Kentucky students take tougher tests; score higher


by Jacob Ryan

Posted on October 8, 2013 at 7:28 PM

Updated Tuesday, Oct 8 at 7:30 PM

LOUISVILLE, Ky. (WHAS11)-- Kentucky high school students are showing success in advanced placement exams, according to recent data.

The Kentucky Department of Education is reporting the number of public high school students in the state that chose to take AP examinations in 2013 has nearly doubled since 2008.

In addition to the increasing numbers of students taking the tests, the number of tests with a quality score, eligible for college credit, has increased by 100 percent, according to the report.

Terry Holliday said the AdvanceKentucky initiative has contributed “significantly” to the increased numbers, especially students who have traditionally been underrepresented in AP courses.

“With more rigorous standards and an emphasis on college/career-readiness, were seeing more students take tougher courses and be successful,” Holliday said.

The initiative, AdvanceKentucky, is a statewide math and science program designed to expand access to, and participation and success in, academically rigorous coursework.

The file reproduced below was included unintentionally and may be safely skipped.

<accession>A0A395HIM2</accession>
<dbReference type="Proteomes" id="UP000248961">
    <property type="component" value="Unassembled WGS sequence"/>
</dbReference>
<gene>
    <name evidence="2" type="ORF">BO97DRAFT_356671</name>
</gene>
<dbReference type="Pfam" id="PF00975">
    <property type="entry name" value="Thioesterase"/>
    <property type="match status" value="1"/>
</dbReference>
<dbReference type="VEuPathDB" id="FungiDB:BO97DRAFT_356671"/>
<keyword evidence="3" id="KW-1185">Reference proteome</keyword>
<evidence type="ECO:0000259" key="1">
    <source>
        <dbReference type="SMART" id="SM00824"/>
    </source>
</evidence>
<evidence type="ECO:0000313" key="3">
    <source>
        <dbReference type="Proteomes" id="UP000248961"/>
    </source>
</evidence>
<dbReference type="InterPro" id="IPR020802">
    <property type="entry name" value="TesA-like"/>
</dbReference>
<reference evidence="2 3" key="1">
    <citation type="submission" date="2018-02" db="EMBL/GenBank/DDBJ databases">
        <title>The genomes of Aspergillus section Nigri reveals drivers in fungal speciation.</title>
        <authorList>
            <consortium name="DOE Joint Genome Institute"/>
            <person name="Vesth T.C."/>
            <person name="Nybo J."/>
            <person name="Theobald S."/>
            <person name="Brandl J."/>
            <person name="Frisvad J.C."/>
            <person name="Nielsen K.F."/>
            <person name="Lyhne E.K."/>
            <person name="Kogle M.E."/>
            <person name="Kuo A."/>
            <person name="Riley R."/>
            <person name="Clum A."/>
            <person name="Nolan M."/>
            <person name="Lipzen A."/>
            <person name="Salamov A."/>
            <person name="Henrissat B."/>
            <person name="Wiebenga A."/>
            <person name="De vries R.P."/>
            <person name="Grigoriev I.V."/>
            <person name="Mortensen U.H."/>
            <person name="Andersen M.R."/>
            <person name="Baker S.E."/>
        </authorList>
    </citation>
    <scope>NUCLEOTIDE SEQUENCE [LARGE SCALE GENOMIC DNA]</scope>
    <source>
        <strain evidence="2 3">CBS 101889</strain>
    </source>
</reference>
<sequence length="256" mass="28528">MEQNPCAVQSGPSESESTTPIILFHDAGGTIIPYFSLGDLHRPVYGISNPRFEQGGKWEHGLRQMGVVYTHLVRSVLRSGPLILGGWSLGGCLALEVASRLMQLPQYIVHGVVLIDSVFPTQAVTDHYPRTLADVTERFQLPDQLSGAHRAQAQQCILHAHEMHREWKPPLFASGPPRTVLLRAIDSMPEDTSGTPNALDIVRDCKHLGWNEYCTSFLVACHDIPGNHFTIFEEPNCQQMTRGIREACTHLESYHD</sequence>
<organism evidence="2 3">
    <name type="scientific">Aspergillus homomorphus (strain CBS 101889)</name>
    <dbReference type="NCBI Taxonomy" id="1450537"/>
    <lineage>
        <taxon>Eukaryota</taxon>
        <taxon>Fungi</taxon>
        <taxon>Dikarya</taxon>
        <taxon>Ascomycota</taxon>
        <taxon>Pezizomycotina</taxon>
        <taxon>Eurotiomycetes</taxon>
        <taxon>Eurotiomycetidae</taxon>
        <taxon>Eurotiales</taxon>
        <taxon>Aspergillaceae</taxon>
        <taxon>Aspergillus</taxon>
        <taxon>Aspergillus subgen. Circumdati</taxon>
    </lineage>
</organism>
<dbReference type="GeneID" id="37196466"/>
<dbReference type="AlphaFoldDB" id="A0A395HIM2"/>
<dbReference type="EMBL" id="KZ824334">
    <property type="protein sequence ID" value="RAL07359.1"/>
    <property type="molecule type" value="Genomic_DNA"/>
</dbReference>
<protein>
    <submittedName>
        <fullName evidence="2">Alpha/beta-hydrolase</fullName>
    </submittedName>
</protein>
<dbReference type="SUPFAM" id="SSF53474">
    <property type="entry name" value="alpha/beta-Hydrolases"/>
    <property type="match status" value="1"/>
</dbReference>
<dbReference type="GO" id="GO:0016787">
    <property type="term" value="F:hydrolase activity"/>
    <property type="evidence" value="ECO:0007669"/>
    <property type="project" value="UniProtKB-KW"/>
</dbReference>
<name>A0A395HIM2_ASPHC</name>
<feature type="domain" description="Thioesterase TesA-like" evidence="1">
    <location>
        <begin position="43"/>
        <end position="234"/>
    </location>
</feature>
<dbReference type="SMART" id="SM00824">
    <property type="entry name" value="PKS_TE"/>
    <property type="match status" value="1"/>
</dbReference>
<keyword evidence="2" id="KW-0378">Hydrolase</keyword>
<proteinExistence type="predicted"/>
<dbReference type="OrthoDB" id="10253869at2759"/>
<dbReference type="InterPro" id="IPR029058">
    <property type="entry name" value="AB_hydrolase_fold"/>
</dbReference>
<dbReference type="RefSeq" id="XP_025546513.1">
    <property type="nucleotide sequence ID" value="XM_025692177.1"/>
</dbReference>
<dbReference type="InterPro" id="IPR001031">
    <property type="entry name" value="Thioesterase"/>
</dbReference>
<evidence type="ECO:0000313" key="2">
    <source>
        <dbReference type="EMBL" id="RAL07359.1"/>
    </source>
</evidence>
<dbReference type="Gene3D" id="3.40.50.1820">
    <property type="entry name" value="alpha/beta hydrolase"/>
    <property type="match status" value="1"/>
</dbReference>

Since the initiatives conception in 2008, 88 Kentucky high schools have participated in AdvanceKentucky and more than 2,500 pre-AP teachers have attended summer programs hosted by the initiative.

Along with increased numbers and success rates in AP courses and exams, the report released also highlights increased average scores of Kentucky public high school students who took the SAT in 2013.  However, the number of students who took the test in 2013 decreased, dramatically.  Only about three percent of Kentucky graduating high school seniors took the test.


Nonetheless, the increasing numbers of success rates is a good sign of advancing education and career opportunities for Kentucky students.

Sara Martinez Tucker, CEO of the National Math and Science Initiative, said access to the more rigorous course content gives students a stronger educational foundation.

“By encouraging more students to take college-level courses and equipping them to succeed,” she said.  “We’re closing the achievement gap.”